THE existence of many service stations that provide fuel to thousands of Namibians across the country is under threat because the construction of a yet unknown number of these businesses has been declared illegal.
In a letter seen by Informanté, the Minister of Mines and Energy, Tom Alweendo stated that the ministry has noted with concern that many of the service stations have been constructed without proper licensing from the Petroleum Commission. The minister added that in many cases no assessments of the sites, where these illegal service stations were built, were done by officials from the commission.
According to the minister’s letter, in many cases, no valid license for the construction of fuel stations was issued and therefore, no authorization to build them could have been given by local authorities.
The President of the Association of Local Authorities in Namibia (ALAN), Katrina Shimbulu confirmed that all 57 local authorities in Namibia have been alerted to the matter.
“The Minister’s concern has been my concern and the illegal construction of service stations really needs to be stopped,” said Shimbulu.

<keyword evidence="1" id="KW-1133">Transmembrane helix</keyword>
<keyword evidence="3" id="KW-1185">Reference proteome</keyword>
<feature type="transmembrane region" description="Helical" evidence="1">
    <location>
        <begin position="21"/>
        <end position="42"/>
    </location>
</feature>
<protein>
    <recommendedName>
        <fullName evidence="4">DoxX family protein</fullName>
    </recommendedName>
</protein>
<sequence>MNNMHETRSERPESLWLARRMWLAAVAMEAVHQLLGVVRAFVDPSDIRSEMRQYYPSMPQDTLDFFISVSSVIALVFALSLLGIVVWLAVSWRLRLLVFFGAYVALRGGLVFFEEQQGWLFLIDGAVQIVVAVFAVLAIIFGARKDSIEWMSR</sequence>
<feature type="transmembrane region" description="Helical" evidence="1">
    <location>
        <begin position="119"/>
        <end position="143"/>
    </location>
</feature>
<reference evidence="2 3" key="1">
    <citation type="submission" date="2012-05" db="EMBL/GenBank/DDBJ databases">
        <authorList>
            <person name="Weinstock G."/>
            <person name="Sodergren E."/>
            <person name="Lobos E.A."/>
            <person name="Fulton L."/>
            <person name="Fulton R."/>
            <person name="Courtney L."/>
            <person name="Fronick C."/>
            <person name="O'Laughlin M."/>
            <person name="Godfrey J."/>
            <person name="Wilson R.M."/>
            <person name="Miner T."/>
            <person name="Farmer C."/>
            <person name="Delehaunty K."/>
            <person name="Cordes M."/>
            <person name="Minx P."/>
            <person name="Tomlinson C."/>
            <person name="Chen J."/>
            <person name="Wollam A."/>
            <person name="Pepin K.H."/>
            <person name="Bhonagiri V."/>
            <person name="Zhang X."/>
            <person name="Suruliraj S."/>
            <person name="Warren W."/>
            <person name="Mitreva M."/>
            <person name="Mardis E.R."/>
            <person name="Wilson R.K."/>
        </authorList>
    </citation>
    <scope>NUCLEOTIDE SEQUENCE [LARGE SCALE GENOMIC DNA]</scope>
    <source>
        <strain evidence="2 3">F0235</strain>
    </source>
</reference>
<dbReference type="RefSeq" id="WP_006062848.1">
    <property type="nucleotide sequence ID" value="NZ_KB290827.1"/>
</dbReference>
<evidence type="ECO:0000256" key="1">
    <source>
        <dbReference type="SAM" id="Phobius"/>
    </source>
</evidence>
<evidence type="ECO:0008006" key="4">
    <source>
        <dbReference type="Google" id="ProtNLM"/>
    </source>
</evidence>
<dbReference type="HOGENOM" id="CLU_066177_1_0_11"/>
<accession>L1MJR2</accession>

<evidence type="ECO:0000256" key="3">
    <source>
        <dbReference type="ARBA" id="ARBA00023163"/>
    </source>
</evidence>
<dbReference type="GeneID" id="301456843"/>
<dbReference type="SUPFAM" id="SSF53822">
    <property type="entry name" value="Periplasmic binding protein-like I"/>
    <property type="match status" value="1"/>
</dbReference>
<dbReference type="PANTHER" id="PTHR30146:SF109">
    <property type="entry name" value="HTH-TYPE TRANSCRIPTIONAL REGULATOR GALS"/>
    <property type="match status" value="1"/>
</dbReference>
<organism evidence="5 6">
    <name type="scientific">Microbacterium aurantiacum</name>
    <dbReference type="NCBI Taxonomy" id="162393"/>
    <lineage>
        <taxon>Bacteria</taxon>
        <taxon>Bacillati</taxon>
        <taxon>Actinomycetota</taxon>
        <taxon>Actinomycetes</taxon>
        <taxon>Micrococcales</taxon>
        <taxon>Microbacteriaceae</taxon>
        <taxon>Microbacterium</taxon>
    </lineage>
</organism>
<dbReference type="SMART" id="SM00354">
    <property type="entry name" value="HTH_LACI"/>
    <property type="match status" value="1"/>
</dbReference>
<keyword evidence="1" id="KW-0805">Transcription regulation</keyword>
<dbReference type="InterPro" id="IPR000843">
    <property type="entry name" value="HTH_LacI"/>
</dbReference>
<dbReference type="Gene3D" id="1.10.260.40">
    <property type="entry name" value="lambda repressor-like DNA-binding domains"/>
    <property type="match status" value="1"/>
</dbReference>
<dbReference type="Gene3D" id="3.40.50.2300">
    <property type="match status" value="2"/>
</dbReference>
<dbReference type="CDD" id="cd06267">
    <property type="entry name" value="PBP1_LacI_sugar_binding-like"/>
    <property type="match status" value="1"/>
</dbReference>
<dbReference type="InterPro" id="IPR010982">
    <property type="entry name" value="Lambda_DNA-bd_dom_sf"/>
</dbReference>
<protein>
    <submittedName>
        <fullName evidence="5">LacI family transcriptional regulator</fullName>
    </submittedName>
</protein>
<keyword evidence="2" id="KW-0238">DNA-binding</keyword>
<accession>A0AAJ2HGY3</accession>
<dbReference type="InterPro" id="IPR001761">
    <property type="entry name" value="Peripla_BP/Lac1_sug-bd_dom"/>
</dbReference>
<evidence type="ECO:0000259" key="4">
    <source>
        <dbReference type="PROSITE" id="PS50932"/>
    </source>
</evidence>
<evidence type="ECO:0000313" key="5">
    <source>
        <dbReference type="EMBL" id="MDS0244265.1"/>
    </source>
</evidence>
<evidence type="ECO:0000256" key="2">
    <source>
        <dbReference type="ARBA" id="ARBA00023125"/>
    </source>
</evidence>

Approached for comment Petroleum Commissioner, Maggy Shino said the implications are that councillors of local authorities gave the approval for service stations to be built without the proper consent or licensing from the Ministry of Mines and Energy.
“Such service stations will be deemed illegal and owners will be ordered to demolish these business ventures,” she said.
Shino foresaw that this will result in severe losses of revenue, jobs, and investments.
“Illegally built service stations are a problem in the country because we are dealing with the sale of controlled products that can only be sold at approved sites at a regulated price,” she said.
Shino noted that more and more sites are being built because of a scramble to create enough supply for the increasing demand for fuel from consumers. The uncontrolled increase of fuel stations also resulted in older business ventures becoming unprofitable.
“The situation also resulted in operators incurring high operational costs and therefore demanding higher dealer margins which effectively results in high fuel prices that filters down to the consumers paying high prices for fuel in the country,” Shino concluded.